Although the captain and his crew (minus Clyde, who decided to stay on the boat) are taking a three-day trip to Marrakesh and are out of video coverage, I still have the audio feed from the old man’s eye phone that will allow me to follow their adventures. Before I get into their inland activities I should let you know that last night Penny reclaimed her title as the queen of catamaran pole dancers as she was writhing to the tune of “Living in America” by James Brown, a title she first won five years ago while anchored off the west coast of Culebra, PR on Batubara. Although the pole on SS3 is square and located inside the salon area it didn’t show Penny down. As luck would have it, her husband Clyde had just retired to his cabin for the evening and was not able to witness Penny’s frenzied pole routine. The fact that Clyde was not present seemed to spur Penny on to new heights on the pole (unfortunately the video feed for this event did not record so I am not able to share with my readers).
I’m pleased to report that my person and his crew (less Clyde) are enjoying the exotic charms of Marrakesh. Brett and Lorie purchased a beautiful Berber rug this morning while Steve, Penny and the old man looked on from the comfort of a cushy sofa in a nearby carpet emporium. They bargained well and put only a moderate dent in their kid’s inheritance; they are not looking forward to their next red wine party.
Editors note: As mentioned earlier in this blog the Captain is responsible for correcting Coach’s spelling and grammar mistakes. As I can’t spell my way out of a paper bag please don’t waste your time pointing out any mistakes to Coach, he doesn’t care.
Well it’s been two weeks since the old man landed in Paris so it’s about time to update his progress with preparing Starsplitter III (SS3) for his up-coming voyage to the new world (although there have been reports from La Rochelle that he is finding enjoyment in the old world and may delay his departure indefinitely).
My scheme to have video cameras and live Wi-Fi (or wee-fee as they say in France) installed on SS3 by the Lagoon commissioning team (being a Brittany, I have a French Connection) has allowed me to keep an eye on the captain during his time aboard. However, because he escapades ashore are often more entertaining due to his somewhat juvenile behavior I have succeeded in getting Joyce to program his new eye phone to transmit a live audio feed whenever the phone is on (we tried video but the only thing we saw besides the inside of his pants pocket were his obsessive google searches for news on the 2018 Jets draft class – he’s such a looser).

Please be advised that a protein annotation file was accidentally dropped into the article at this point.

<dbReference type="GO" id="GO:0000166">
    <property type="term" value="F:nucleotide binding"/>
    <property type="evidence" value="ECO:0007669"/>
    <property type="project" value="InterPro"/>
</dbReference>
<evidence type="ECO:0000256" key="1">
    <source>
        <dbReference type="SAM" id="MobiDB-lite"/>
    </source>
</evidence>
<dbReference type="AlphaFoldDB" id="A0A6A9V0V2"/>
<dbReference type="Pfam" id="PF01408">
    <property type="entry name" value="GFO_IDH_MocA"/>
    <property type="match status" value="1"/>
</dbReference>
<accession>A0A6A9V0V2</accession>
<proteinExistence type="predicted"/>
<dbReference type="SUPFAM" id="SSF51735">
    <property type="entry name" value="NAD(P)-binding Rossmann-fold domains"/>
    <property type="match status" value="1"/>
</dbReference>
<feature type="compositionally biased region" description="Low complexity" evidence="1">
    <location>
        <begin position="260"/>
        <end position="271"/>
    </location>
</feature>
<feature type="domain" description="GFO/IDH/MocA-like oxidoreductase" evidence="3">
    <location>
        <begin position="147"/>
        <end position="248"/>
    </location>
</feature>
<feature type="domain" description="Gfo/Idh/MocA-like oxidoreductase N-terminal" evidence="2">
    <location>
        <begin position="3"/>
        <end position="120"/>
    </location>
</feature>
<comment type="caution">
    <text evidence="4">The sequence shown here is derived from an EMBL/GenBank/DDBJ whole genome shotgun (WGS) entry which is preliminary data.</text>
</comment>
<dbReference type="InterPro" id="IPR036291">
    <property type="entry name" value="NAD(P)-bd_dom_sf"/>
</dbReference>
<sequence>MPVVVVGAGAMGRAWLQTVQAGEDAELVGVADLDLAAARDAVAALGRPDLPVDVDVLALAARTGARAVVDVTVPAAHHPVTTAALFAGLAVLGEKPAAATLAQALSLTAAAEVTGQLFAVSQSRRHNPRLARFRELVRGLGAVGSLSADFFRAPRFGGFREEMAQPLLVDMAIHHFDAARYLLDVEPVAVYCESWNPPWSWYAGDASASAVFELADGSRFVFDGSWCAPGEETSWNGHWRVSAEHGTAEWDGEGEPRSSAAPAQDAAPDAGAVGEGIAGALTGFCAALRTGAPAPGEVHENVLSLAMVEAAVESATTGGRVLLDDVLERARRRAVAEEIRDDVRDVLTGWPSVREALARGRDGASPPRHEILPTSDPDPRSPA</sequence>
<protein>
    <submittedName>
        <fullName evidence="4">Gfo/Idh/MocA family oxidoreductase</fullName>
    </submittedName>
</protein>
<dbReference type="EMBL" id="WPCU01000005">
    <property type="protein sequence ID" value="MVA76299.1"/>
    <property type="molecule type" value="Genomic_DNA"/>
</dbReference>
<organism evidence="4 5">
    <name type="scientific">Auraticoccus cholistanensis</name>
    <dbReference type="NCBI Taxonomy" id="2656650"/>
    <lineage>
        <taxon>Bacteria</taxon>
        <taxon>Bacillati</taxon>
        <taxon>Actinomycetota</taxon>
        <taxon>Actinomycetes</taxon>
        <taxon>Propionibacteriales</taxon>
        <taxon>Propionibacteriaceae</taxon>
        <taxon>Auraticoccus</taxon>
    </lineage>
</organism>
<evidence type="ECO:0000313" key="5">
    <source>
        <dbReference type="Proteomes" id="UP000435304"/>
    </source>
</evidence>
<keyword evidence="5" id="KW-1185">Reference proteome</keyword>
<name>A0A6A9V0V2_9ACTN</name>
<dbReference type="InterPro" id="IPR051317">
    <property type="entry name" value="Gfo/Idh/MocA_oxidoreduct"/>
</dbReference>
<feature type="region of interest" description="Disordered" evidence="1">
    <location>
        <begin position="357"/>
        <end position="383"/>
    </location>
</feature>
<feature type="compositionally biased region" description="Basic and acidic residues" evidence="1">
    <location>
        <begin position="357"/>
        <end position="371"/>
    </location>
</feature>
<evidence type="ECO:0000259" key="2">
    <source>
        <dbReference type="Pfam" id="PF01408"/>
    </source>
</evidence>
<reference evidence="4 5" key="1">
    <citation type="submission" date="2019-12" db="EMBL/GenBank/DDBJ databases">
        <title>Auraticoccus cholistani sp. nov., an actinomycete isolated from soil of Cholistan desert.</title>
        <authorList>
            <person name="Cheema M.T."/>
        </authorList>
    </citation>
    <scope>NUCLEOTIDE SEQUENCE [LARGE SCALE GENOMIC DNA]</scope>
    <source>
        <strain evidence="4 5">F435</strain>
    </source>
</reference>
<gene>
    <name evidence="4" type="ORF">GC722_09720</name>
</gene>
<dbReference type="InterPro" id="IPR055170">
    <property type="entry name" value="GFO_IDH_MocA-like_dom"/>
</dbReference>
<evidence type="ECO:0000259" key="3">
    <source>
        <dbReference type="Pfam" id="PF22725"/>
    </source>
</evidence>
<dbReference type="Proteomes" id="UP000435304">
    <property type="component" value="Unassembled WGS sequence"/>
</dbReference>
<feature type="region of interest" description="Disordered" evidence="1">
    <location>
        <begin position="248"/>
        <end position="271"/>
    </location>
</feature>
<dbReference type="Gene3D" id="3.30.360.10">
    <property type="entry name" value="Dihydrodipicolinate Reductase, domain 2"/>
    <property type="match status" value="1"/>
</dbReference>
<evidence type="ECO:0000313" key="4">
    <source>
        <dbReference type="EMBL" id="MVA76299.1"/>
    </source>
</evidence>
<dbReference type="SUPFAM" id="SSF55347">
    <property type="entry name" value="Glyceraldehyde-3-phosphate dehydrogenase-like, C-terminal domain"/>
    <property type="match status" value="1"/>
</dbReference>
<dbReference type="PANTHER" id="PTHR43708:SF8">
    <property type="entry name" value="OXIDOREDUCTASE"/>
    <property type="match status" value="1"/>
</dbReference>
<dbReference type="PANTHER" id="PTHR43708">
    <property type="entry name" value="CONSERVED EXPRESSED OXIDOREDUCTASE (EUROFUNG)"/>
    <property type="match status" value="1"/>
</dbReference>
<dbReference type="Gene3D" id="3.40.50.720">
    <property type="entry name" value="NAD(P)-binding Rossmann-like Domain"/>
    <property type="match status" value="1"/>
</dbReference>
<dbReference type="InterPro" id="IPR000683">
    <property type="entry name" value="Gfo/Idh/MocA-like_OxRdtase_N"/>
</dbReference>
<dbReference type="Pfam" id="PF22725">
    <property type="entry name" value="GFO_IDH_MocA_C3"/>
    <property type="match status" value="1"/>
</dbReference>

Today finds our captain and his crack crew of Joyce, Maury and Jim (last names withheld at the request of the crew) located half way between La Rochelle, France and A Coruna, Spain, steaming at 9kn for an arrival time of noon tomorrow. The wind is non-existent today but is forecast to pick up later this evening. They left LR yesterday at 12:29 and have motor-sailed the entire trip to date.
Based on my boat-cam observations, the Captain was born for life at sea. He stays busy with the following activities: eating; sleeping; keeping a watch (when he can’t talk someone into taking over for him); staring at the stars (thus the boat name); jumping into the icy waters of the Bay of Biscay while SS III was stopped for oil level inspection; and more sleeping. He’s living the life while I’m taking care of his house and Woody, and that’s a handful of responsibility.
The captain and Joyce completed another successful passage from Vigo, Spain to Viana do Castelo, Portugal. 43 miles under motor for 85% of the voyage due to lack of wind. Spain and Portugal are experiencing a stultifying heat wave with temps well over 100 degrees F in Lisbon extending north well into Spain. The AC units on SS III are cranking out the cool breezes so the old man will stave off heat stroke as long as his generator works. He and Joyce had no problem handling the boat for this passage.
My life in Annapolis is still pretty good considering I’ve been abandoned by my master for most of a six-month period. Woody and a cadre of dog walkers (hats off to Hanna) have kept me fed and happy and I even snagged a bird the other day when Mark from “Time to Pet” was walking me in Eastport. All I manage to catch when my person walks me are discarded chicken bones from the Royal Farms chicken outlet just a block from my house (what a great location; eight great places to eat and drink plus a fried chicken outlet within three blocks of our house) – life is good, if not short.